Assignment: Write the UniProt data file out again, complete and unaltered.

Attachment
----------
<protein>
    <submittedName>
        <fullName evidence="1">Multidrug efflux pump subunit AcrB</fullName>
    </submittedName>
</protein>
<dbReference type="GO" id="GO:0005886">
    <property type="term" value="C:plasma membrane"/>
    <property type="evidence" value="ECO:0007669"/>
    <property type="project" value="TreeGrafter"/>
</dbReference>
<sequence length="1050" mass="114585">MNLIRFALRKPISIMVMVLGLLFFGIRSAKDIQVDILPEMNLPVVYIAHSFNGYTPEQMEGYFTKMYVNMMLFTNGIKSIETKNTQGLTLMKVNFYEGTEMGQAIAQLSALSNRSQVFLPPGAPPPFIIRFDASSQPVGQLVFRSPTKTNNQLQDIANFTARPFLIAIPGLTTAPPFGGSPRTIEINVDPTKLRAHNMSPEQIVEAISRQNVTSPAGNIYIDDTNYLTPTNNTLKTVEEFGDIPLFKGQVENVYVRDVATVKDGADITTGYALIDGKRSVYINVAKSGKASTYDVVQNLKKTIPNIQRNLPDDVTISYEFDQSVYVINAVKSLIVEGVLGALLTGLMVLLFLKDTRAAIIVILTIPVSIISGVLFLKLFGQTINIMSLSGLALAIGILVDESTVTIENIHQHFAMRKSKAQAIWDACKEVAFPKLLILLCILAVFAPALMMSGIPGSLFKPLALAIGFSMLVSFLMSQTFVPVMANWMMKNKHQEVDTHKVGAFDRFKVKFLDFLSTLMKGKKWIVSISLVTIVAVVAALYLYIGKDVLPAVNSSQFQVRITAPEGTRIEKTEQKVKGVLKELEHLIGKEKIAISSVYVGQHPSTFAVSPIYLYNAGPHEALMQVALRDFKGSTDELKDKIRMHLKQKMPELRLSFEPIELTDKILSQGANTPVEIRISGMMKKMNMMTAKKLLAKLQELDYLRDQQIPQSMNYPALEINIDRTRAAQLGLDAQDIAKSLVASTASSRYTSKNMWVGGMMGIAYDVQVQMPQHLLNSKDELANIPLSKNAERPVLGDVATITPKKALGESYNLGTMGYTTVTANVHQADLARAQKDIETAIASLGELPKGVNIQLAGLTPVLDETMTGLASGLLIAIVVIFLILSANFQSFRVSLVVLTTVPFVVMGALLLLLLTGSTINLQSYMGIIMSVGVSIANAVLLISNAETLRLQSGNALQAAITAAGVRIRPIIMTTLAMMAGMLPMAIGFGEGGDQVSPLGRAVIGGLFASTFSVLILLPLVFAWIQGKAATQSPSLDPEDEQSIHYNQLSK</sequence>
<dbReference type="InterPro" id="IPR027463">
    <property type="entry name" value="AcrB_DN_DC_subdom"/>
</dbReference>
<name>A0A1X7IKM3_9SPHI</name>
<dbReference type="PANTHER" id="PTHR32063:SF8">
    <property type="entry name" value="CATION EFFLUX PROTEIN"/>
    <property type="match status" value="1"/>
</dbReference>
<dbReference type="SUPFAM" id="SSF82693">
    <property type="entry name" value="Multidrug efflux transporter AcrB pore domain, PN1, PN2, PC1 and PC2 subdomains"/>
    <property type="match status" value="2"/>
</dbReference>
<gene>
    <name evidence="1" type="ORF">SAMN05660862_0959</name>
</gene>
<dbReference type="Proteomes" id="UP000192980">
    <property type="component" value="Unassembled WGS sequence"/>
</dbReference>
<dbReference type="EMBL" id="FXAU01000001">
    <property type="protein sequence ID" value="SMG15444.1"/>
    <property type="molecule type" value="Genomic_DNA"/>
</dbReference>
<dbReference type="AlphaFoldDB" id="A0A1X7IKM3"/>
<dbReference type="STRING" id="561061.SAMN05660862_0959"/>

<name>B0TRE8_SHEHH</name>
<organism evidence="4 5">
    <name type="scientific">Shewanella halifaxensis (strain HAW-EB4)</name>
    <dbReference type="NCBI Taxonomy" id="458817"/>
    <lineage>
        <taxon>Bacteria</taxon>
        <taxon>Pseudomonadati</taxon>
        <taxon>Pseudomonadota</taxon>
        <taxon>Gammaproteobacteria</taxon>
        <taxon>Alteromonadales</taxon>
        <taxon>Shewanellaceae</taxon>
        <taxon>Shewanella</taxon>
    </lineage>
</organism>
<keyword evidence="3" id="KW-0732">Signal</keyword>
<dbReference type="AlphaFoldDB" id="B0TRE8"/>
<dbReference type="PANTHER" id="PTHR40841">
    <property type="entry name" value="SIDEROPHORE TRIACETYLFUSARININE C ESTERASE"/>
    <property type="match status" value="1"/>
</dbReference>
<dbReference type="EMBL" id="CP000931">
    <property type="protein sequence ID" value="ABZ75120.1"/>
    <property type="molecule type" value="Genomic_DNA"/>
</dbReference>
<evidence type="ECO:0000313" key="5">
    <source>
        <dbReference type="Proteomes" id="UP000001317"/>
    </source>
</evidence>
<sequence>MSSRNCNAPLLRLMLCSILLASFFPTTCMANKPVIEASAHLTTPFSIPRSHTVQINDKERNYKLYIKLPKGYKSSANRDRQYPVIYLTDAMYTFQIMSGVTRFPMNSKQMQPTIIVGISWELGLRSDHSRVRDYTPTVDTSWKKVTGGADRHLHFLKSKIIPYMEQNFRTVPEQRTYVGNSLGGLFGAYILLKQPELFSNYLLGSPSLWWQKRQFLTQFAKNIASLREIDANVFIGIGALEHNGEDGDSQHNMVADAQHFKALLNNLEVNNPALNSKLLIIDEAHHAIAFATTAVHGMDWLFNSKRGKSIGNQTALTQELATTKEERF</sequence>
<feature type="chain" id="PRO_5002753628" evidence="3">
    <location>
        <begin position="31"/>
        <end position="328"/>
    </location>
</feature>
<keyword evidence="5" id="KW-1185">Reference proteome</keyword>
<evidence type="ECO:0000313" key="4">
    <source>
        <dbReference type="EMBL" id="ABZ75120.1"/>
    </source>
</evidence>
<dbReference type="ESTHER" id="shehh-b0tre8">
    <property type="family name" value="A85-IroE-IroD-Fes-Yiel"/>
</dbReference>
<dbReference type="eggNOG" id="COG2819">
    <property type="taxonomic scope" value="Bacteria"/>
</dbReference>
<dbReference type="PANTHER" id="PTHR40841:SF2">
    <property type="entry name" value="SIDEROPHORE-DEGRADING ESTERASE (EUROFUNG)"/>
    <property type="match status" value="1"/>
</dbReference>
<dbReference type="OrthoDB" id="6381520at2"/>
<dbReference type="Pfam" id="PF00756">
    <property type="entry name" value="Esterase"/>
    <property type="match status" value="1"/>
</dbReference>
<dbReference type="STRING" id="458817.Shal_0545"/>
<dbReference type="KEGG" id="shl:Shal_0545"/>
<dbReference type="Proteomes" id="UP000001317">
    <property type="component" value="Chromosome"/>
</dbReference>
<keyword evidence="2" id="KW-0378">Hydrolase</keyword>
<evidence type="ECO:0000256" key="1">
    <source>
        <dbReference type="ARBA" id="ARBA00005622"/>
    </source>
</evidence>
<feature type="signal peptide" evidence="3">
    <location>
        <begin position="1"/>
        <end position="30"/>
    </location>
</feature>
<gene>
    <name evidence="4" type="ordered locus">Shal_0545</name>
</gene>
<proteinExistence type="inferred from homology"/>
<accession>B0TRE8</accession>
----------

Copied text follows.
<protein>
    <submittedName>
        <fullName evidence="1">Multidrug efflux pump subunit AcrB</fullName>
    </submittedName>
</protein>
<dbReference type="GO" id="GO:0005886">
    <property type="term" value="C:plasma membrane"/>
    <property type="evidence" value="ECO:0007669"/>
    <property type="project" value="TreeGrafter"/>
</dbReference>
<sequence length="1050" mass="114585">MNLIRFALRKPISIMVMVLGLLFFGIRSAKDIQVDILPEMNLPVVYIAHSFNGYTPEQMEGYFTKMYVNMMLFTNGIKSIETKNTQGLTLMKVNFYEGTEMGQAIAQLSALSNRSQVFLPPGAPPPFIIRFDASSQPVGQLVFRSPTKTNNQLQDIANFTARPFLIAIPGLTTAPPFGGSPRTIEINVDPTKLRAHNMSPEQIVEAISRQNVTSPAGNIYIDDTNYLTPTNNTLKTVEEFGDIPLFKGQVENVYVRDVATVKDGADITTGYALIDGKRSVYINVAKSGKASTYDVVQNLKKTIPNIQRNLPDDVTISYEFDQSVYVINAVKSLIVEGVLGALLTGLMVLLFLKDTRAAIIVILTIPVSIISGVLFLKLFGQTINIMSLSGLALAIGILVDESTVTIENIHQHFAMRKSKAQAIWDACKEVAFPKLLILLCILAVFAPALMMSGIPGSLFKPLALAIGFSMLVSFLMSQTFVPVMANWMMKNKHQEVDTHKVGAFDRFKVKFLDFLSTLMKGKKWIVSISLVTIVAVVAALYLYIGKDVLPAVNSSQFQVRITAPEGTRIEKTEQKVKGVLKELEHLIGKEKIAISSVYVGQHPSTFAVSPIYLYNAGPHEALMQVALRDFKGSTDELKDKIRMHLKQKMPELRLSFEPIELTDKILSQGANTPVEIRISGMMKKMNMMTAKKLLAKLQELDYLRDQQIPQSMNYPALEINIDRTRAAQLGLDAQDIAKSLVASTASSRYTSKNMWVGGMMGIAYDVQVQMPQHLLNSKDELANIPLSKNAERPVLGDVATITPKKALGESYNLGTMGYTTVTANVHQADLARAQKDIETAIASLGELPKGVNIQLAGLTPVLDETMTGLASGLLIAIVVIFLILSANFQSFRVSLVVLTTVPFVVMGALLLLLLTGSTINLQSYMGIIMSVGVSIANAVLLISNAETLRLQSGNALQAAITAAGVRIRPIIMTTLAMMAGMLPMAIGFGEGGDQVSPLGRAVIGGLFASTFSVLILLPLVFAWIQGKAATQSPSLDPEDEQSIHYNQLSK</sequence>
<dbReference type="InterPro" id="IPR027463">
    <property type="entry name" value="AcrB_DN_DC_subdom"/>
</dbReference>
<name>A0A1X7IKM3_9SPHI</name>
<dbReference type="PANTHER" id="PTHR32063:SF8">
    <property type="entry name" value="CATION EFFLUX PROTEIN"/>
    <property type="match status" value="1"/>
</dbReference>
<dbReference type="SUPFAM" id="SSF82693">
    <property type="entry name" value="Multidrug efflux transporter AcrB pore domain, PN1, PN2, PC1 and PC2 subdomains"/>
    <property type="match status" value="2"/>
</dbReference>
<gene>
    <name evidence="1" type="ORF">SAMN05660862_0959</name>
</gene>
<dbReference type="Proteomes" id="UP000192980">
    <property type="component" value="Unassembled WGS sequence"/>
</dbReference>
<dbReference type="EMBL" id="FXAU01000001">
    <property type="protein sequence ID" value="SMG15444.1"/>
    <property type="molecule type" value="Genomic_DNA"/>
</dbReference>
<dbReference type="AlphaFoldDB" id="A0A1X7IKM3"/>
<dbReference type="STRING" id="561061.SAMN05660862_0959"/>

<name>B0TRE8_SHEHH</name>
<organism evidence="4 5">
    <name type="scientific">Shewanella halifaxensis (strain HAW-EB4)</name>
    <dbReference type="NCBI Taxonomy" id="458817"/>
    <lineage>
        <taxon>Bacteria</taxon>
        <taxon>Pseudomonadati</taxon>
        <taxon>Pseudomonadota</taxon>
        <taxon>Gammaproteobacteria</taxon>
        <taxon>Alteromonadales</taxon>
        <taxon>Shewanellaceae</taxon>
        <taxon>Shewanella</taxon>
    </lineage>
</organism>
<keyword evidence="3" id="KW-0732">Signal</keyword>
<dbReference type="AlphaFoldDB" id="B0TRE8"/>
<dbReference type="PANTHER" id="PTHR40841">
    <property type="entry name" value="SIDEROPHORE TRIACETYLFUSARININE C ESTERASE"/>
    <property type="match status" value="1"/>
</dbReference>
<dbReference type="EMBL" id="CP000931">
    <property type="protein sequence ID" value="ABZ75120.1"/>
    <property type="molecule type" value="Genomic_DNA"/>
</dbReference>
<evidence type="ECO:0000313" key="5">
    <source>
        <dbReference type="Proteomes" id="UP000001317"/>
    </source>
</evidence>
<sequence>MSSRNCNAPLLRLMLCSILLASFFPTTCMANKPVIEASAHLTTPFSIPRSHTVQINDKERNYKLYIKLPKGYKSSANRDRQYPVIYLTDAMYTFQIMSGVTRFPMNSKQMQPTIIVGISWELGLRSDHSRVRDYTPTVDTSWKKVTGGADRHLHFLKSKIIPYMEQNFRTVPEQRTYVGNSLGGLFGAYILLKQPELFSNYLLGSPSLWWQKRQFLTQFAKNIASLREIDANVFIGIGALEHNGEDGDSQHNMVADAQHFKALLNNLEVNNPALNSKLLIIDEAHHAIAFATTAVHGMDWLFNSKRGKSIGNQTALTQELATTKEERF</sequence>
<feature type="chain" id="PRO_5002753628" evidence="3">
    <location>
        <begin position="31"/>
        <end position="328"/>
    </location>
</feature>
<keyword evidence="5" id="KW-1185">Reference proteome</keyword>
<evidence type="ECO:0000313" key="4">
    <source>
        <dbReference type="EMBL" id="ABZ75120.1"/>
    </source>
</evidence>
<dbReference type="ESTHER" id="shehh-b0tre8">
    <property type="family name" value="A85-IroE-IroD-Fes-Yiel"/>
</dbReference>
<dbReference type="eggNOG" id="COG2819">
    <property type="taxonomic scope" value="Bacteria"/>
</dbReference>
<dbReference type="PANTHER" id="PTHR40841:SF2">
    <property type="entry name" value="SIDEROPHORE-DEGRADING ESTERASE (EUROFUNG)"/>
    <property type="match status" value="1"/>
</dbReference>
<dbReference type="OrthoDB" id="6381520at2"/>
<dbReference type="Pfam" id="PF00756">
    <property type="entry name" value="Esterase"/>
    <property type="match status" value="1"/>
</dbReference>
<dbReference type="STRING" id="458817.Shal_0545"/>
<dbReference type="KEGG" id="shl:Shal_0545"/>
<dbReference type="Proteomes" id="UP000001317">
    <property type="component" value="Chromosome"/>
</dbReference>
<keyword evidence="2" id="KW-0378">Hydrolase</keyword>
<evidence type="ECO:0000256" key="1">
    <source>
        <dbReference type="ARBA" id="ARBA00005622"/>
    </source>
</evidence>
<feature type="signal peptide" evidence="3">
    <location>
        <begin position="1"/>
        <end position="30"/>
    </location>
</feature>
<gene>
    <name evidence="4" type="ordered locus">Shal_0545</name>
</gene>
<proteinExistence type="inferred from homology"/>
<accession>B0TRE8</accession>